In response to the letter of the Nepal finance minister seeking clarifications on provisions of MCC, Fatema Z Sumar, vice-president of the Department of Compact Operations in letter clarified that the Constitution of Nepal prevails over the MCC compact.
In its 13-page response, MCC has clarified all questions asked by the Nepal Government and outlined that the MCC’s mission is to reduce poverty through economic growth in Nepal.
It is a US aid project of $630 million, where MCC will provide a grant of $500 million and Nepal will bear $130 million.
$500 million goes to the energy sector and $130 million goes to the roads sector.
Responding to the most asked question on the relation of MCC and military alliance, Sumar said “the US law that governs MCC prohibits MCC from using funding for any military purpose; the compact is explicit about this legal prohibition. Therefore, there is no connection between the MCC Nepal Compact and any military alliance or defense strategy.”
Responding to a question if projects were selected under the US team’s priorities, “All projects funded by the MCC Nepal Compact were selected by the Government of Nepal, in consultation with Nepal’s private sector and civil society, as projects that are important for Nepal’s own economic growth.”
Nepal also questioned the need for parliamentary ratification of MCC to which the MCC said Nepal’s Ministry of Law, Justice and Parliamentary Affairs, concluded that, under Nepali law, parliamentary ratification is required for the compact to be such an international agreement.
Most importantly, the letter said that “The signed MCC Nepal Compact cannot be amended at this time.”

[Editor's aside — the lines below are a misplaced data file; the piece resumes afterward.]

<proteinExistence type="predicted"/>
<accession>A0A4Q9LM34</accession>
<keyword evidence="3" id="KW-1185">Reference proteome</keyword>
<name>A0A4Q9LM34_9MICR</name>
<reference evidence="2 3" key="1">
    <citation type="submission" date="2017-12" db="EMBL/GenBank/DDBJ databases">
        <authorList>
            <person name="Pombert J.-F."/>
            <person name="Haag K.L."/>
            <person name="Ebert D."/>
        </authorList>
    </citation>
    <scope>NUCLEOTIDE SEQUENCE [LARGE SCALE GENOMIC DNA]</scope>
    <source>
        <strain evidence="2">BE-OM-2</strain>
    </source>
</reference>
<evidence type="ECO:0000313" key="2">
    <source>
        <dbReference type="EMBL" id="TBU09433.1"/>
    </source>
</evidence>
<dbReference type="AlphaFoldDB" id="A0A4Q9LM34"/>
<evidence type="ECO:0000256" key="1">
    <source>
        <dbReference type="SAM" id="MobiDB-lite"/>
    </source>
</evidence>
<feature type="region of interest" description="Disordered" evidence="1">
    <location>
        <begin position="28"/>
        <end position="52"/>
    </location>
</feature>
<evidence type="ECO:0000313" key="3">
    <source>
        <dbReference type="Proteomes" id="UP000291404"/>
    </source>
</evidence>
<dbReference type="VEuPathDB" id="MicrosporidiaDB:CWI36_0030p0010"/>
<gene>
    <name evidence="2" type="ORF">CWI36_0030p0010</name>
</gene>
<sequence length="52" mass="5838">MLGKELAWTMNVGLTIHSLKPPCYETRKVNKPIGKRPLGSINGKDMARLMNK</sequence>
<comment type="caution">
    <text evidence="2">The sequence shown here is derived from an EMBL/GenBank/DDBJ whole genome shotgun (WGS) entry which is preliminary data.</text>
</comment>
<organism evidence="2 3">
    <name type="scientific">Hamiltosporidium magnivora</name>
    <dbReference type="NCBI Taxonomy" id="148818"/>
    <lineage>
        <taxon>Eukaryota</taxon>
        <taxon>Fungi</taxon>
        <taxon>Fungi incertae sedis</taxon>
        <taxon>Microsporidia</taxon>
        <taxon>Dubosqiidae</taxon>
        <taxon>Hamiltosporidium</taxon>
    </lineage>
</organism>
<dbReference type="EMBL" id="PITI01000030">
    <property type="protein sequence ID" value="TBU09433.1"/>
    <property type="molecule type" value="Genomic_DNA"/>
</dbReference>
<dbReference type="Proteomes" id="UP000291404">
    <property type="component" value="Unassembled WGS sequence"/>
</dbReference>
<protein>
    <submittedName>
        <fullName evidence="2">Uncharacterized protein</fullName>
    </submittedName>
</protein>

The letter also sheds light on the controversy that has been making if MCC is part of the Indo-Pacific Strategy, “The MCC Nepal Compact is not an agreement under the Indo-Pacific Strategy. MCC compacts are agreements between MCC and the partner government.
The strong relationship between the United States and Nepal long pre-dates the Indo-Pacific Strategy.”
Nepal also addressed the need to clarify that if accepting MCC will impact the agreement that Nepal has reached with China’s BRI.
“The MCC Nepal Compact does not affect or limit Nepal’s sovereign right to sign assistance or investment agreements with any other countries,” Sumar said in response.
Sumar said the project that will benefit 23 million Nepalis has ‘no hidden agenda’ and that ‘there has been an increase of false and misleading statements about MCC’.
The vice president is scheduled to arrive in Nepal on Thursday and is expected to meet Prime Minister Sher Bahadur Deuba and other political party alliance leaders in Kathmandu.
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